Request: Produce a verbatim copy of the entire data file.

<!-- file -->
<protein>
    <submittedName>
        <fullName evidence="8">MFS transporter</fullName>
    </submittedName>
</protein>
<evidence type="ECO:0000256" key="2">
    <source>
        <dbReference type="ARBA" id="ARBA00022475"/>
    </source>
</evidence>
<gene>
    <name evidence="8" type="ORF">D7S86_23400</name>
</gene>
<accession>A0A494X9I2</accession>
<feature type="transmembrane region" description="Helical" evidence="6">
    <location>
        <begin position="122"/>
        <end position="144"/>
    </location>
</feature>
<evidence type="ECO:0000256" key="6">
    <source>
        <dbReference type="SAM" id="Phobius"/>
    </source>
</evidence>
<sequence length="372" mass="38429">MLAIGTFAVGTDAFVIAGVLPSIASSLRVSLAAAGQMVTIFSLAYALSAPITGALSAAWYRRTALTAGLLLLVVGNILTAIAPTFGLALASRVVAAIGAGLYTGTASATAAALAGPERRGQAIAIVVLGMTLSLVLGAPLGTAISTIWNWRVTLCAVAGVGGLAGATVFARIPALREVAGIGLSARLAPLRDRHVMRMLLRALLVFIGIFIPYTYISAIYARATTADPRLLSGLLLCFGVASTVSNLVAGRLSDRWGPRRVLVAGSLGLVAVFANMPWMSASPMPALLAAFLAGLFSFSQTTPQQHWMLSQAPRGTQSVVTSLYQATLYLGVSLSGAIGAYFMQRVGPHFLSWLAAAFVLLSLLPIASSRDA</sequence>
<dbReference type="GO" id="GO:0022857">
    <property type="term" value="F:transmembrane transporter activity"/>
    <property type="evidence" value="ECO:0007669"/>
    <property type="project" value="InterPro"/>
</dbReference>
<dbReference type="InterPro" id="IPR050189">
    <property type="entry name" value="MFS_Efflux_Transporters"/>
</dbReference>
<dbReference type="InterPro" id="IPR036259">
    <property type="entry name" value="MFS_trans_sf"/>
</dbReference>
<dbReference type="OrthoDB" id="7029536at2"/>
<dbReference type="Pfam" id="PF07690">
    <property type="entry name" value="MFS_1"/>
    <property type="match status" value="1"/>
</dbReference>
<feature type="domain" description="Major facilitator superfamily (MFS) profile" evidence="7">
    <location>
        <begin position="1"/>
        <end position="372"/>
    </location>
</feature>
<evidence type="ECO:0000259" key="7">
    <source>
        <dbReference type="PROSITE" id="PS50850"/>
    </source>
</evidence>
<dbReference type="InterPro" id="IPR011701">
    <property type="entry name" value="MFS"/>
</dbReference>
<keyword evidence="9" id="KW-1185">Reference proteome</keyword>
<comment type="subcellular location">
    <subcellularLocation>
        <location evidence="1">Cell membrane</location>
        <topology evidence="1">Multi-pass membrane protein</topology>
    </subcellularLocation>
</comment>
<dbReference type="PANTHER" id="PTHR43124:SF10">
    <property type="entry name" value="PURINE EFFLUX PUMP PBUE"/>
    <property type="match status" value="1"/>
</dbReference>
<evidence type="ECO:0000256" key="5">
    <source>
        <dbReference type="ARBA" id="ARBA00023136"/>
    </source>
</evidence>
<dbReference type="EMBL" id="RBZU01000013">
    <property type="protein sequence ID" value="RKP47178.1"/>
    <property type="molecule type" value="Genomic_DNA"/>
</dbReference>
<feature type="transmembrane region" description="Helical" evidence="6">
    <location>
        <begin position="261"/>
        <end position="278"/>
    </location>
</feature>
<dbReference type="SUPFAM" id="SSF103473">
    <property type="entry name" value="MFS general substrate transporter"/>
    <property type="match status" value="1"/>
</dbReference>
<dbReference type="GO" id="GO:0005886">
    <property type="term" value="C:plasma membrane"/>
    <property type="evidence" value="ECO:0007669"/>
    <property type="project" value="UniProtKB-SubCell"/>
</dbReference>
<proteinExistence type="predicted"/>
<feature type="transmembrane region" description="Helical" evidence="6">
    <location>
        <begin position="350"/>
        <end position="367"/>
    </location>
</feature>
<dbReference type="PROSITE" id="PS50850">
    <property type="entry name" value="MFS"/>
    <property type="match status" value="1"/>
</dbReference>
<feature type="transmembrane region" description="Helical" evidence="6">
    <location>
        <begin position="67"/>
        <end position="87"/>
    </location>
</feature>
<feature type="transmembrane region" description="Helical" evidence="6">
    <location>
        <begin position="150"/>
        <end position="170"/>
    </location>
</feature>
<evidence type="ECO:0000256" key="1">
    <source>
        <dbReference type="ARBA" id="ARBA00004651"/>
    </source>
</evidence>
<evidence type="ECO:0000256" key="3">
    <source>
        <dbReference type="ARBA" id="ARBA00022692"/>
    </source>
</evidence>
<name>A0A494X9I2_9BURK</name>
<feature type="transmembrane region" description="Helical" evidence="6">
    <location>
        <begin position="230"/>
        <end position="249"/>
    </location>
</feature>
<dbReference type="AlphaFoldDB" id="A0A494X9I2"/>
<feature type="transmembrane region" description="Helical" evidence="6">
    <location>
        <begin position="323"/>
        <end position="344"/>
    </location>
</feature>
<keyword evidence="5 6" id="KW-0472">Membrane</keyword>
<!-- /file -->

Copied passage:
<protein>
    <submittedName>
        <fullName evidence="8">MFS transporter</fullName>
    </submittedName>
</protein>
<evidence type="ECO:0000256" key="2">
    <source>
        <dbReference type="ARBA" id="ARBA00022475"/>
    </source>
</evidence>
<gene>
    <name evidence="8" type="ORF">D7S86_23400</name>
</gene>
<accession>A0A494X9I2</accession>
<feature type="transmembrane region" description="Helical" evidence="6">
    <location>
        <begin position="122"/>
        <end position="144"/>
    </location>
</feature>
<evidence type="ECO:0000256" key="6">
    <source>
        <dbReference type="SAM" id="Phobius"/>
    </source>
</evidence>
<sequence length="372" mass="38429">MLAIGTFAVGTDAFVIAGVLPSIASSLRVSLAAAGQMVTIFSLAYALSAPITGALSAAWYRRTALTAGLLLLVVGNILTAIAPTFGLALASRVVAAIGAGLYTGTASATAAALAGPERRGQAIAIVVLGMTLSLVLGAPLGTAISTIWNWRVTLCAVAGVGGLAGATVFARIPALREVAGIGLSARLAPLRDRHVMRMLLRALLVFIGIFIPYTYISAIYARATTADPRLLSGLLLCFGVASTVSNLVAGRLSDRWGPRRVLVAGSLGLVAVFANMPWMSASPMPALLAAFLAGLFSFSQTTPQQHWMLSQAPRGTQSVVTSLYQATLYLGVSLSGAIGAYFMQRVGPHFLSWLAAAFVLLSLLPIASSRDA</sequence>
<dbReference type="GO" id="GO:0022857">
    <property type="term" value="F:transmembrane transporter activity"/>
    <property type="evidence" value="ECO:0007669"/>
    <property type="project" value="InterPro"/>
</dbReference>
<dbReference type="InterPro" id="IPR050189">
    <property type="entry name" value="MFS_Efflux_Transporters"/>
</dbReference>
<dbReference type="InterPro" id="IPR036259">
    <property type="entry name" value="MFS_trans_sf"/>
</dbReference>
<dbReference type="OrthoDB" id="7029536at2"/>
<dbReference type="Pfam" id="PF07690">
    <property type="entry name" value="MFS_1"/>
    <property type="match status" value="1"/>
</dbReference>
<feature type="domain" description="Major facilitator superfamily (MFS) profile" evidence="7">
    <location>
        <begin position="1"/>
        <end position="372"/>
    </location>
</feature>
<evidence type="ECO:0000259" key="7">
    <source>
        <dbReference type="PROSITE" id="PS50850"/>
    </source>
</evidence>
<dbReference type="InterPro" id="IPR011701">
    <property type="entry name" value="MFS"/>
</dbReference>
<keyword evidence="9" id="KW-1185">Reference proteome</keyword>
<comment type="subcellular location">
    <subcellularLocation>
        <location evidence="1">Cell membrane</location>
        <topology evidence="1">Multi-pass membrane protein</topology>
    </subcellularLocation>
</comment>
<dbReference type="PANTHER" id="PTHR43124:SF10">
    <property type="entry name" value="PURINE EFFLUX PUMP PBUE"/>
    <property type="match status" value="1"/>
</dbReference>
<evidence type="ECO:0000256" key="5">
    <source>
        <dbReference type="ARBA" id="ARBA00023136"/>
    </source>
</evidence>
<dbReference type="EMBL" id="RBZU01000013">
    <property type="protein sequence ID" value="RKP47178.1"/>
    <property type="molecule type" value="Genomic_DNA"/>
</dbReference>
<feature type="transmembrane region" description="Helical" evidence="6">
    <location>
        <begin position="261"/>
        <end position="278"/>
    </location>
</feature>
<dbReference type="SUPFAM" id="SSF103473">
    <property type="entry name" value="MFS general substrate transporter"/>
    <property type="match status" value="1"/>
</dbReference>
<dbReference type="GO" id="GO:0005886">
    <property type="term" value="C:plasma membrane"/>
    <property type="evidence" value="ECO:0007669"/>
    <property type="project" value="UniProtKB-SubCell"/>
</dbReference>
<proteinExistence type="predicted"/>
<feature type="transmembrane region" description="Helical" evidence="6">
    <location>
        <begin position="350"/>
        <end position="367"/>
    </location>
</feature>
<dbReference type="PROSITE" id="PS50850">
    <property type="entry name" value="MFS"/>
    <property type="match status" value="1"/>
</dbReference>
<feature type="transmembrane region" description="Helical" evidence="6">
    <location>
        <begin position="67"/>
        <end position="87"/>
    </location>
</feature>
<feature type="transmembrane region" description="Helical" evidence="6">
    <location>
        <begin position="150"/>
        <end position="170"/>
    </location>
</feature>
<evidence type="ECO:0000256" key="1">
    <source>
        <dbReference type="ARBA" id="ARBA00004651"/>
    </source>
</evidence>
<evidence type="ECO:0000256" key="3">
    <source>
        <dbReference type="ARBA" id="ARBA00022692"/>
    </source>
</evidence>
<name>A0A494X9I2_9BURK</name>
<feature type="transmembrane region" description="Helical" evidence="6">
    <location>
        <begin position="230"/>
        <end position="249"/>
    </location>
</feature>
<dbReference type="AlphaFoldDB" id="A0A494X9I2"/>
<feature type="transmembrane region" description="Helical" evidence="6">
    <location>
        <begin position="323"/>
        <end position="344"/>
    </location>
</feature>
<keyword evidence="5 6" id="KW-0472">Membrane</keyword>